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Given a real value $M>0$, I want to compute the greatest value of $\epsilon$ strictly smaller than $M$. Given the assumption that the computational model is Real-RAM, how to find a real number sufficiently close to $M$?

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  • $\begingroup$ Real RAM uses exact real numbers, so how do you define the greatest value smaller than M if the variable is continous? What does sufficiently close mean to you? Does 0.9999999 * M satisfy your needs? $\endgroup$ – Evil Jan 3 at 5:03
  • $\begingroup$ Right. I guess I want to know about number precision in real-RAM Model (the smallest possible gap between two real numbers w.r.t. machine precision). We cannot have arbitrarily close numbers in Real-RAM in practice, right? The more general question is how to define, for example, an open interval like (a,b) with a<b in Real-RAM model? $\endgroup$ – Armin Mir Jan 3 at 19:44
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    $\begingroup$ In Real RAM precision is infinite. For hardware, using something like IEEE754 you have defined in standard the minimal epsilon that you can add to end up with greater number. Question asks about Real RAM, there is no connection to fixed precision. $\endgroup$ – Evil Jan 3 at 19:59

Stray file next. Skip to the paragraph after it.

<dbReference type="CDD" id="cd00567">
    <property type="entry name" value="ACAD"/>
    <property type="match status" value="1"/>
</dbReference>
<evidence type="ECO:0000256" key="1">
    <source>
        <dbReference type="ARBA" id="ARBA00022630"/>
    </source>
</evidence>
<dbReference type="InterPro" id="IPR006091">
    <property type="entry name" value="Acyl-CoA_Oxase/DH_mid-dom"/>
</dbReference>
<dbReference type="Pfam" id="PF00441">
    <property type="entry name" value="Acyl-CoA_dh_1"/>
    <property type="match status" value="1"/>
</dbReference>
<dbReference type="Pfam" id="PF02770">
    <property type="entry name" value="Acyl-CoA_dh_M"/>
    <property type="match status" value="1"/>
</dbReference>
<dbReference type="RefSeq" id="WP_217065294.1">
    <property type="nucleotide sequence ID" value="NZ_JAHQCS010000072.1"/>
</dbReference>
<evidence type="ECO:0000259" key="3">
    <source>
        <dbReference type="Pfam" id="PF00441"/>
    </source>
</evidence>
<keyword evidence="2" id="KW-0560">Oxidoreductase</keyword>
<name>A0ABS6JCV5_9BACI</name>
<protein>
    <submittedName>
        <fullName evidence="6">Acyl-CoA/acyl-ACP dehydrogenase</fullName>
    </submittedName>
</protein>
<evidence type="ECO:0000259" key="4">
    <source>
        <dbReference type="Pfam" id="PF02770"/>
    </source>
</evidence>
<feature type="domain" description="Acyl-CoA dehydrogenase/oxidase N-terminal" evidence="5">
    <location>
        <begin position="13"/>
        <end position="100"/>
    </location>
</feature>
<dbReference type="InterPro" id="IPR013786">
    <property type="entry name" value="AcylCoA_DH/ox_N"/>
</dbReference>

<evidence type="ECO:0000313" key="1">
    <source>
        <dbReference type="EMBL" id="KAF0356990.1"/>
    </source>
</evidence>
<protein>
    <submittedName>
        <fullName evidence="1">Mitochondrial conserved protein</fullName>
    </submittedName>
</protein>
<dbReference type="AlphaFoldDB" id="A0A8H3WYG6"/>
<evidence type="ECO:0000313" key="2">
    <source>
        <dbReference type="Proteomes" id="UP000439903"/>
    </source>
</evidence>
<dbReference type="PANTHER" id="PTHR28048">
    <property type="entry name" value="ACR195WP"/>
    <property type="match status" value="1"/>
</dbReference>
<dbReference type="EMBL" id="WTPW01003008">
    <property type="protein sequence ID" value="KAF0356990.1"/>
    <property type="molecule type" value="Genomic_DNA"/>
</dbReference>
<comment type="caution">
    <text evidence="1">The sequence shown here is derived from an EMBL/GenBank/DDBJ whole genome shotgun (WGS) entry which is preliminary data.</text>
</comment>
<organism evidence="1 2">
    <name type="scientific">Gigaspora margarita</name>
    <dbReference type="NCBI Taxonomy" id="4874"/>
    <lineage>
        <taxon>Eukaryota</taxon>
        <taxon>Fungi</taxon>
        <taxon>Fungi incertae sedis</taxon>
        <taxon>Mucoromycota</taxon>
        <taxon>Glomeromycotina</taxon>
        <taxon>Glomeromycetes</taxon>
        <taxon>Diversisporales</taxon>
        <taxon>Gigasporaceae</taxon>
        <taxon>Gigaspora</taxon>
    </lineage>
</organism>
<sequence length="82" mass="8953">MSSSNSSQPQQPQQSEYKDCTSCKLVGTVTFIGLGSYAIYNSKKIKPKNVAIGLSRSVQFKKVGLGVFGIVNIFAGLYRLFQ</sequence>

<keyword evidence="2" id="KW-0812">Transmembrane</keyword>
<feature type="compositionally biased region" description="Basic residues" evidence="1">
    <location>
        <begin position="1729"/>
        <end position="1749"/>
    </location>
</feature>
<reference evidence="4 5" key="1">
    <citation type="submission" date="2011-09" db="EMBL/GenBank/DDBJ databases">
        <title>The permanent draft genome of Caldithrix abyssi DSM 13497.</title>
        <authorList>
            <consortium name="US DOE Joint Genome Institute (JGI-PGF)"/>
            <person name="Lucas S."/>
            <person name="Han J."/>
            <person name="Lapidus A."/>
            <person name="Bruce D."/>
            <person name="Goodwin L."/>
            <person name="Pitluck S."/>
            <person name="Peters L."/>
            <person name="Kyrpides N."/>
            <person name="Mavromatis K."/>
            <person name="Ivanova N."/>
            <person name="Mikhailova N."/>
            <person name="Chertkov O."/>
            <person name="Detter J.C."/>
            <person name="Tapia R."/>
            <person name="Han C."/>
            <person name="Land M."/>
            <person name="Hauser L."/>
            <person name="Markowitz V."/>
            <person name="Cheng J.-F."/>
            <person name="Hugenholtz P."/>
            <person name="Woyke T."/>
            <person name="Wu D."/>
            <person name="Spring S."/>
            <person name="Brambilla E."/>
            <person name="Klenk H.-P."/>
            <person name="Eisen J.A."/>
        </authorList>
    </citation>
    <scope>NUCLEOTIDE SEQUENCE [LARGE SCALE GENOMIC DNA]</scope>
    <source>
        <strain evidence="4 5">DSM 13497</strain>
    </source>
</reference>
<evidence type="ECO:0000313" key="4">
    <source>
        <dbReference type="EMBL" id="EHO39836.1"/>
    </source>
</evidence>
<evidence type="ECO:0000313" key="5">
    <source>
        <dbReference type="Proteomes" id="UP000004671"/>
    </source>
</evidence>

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    $\begingroup$ @Evil Make an answer? $\endgroup$ – Yuval Filmus Jan 3 at 20:48
  • $\begingroup$ @Evil I still cannot see how precision in 'practice' can be infinite. Basically, we are not able to store any arbitrarily long floating point real number in any RAM. There has to be some limitation on the length of the number... This can potentially bring the precision with itself. I understand your statement is true in a theoretical manner, but in practice, the length of any real number is limited, no? $\endgroup$ – Armin Mir Jan 3 at 22:42
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In Real RAM precision is infinite, this comes straight from definition: it uses exact real numbers. As you have noticed this is purely theoretical model. It is also worth notting that real-RAM model gives enormous computational boost from standard RAM model where each cell uses only fixed length, called machine word.

For hardware (practical one), using something like IEEE754, these are not real numbers, but fixed-precision representation, with sign, significand and exponent. Common float has about seven digits of precision. There are types using 24, 32, 64, 80, 128... bits.

If you want to model something with practical indication in mind, do not use real-RAM as it is too powerful.

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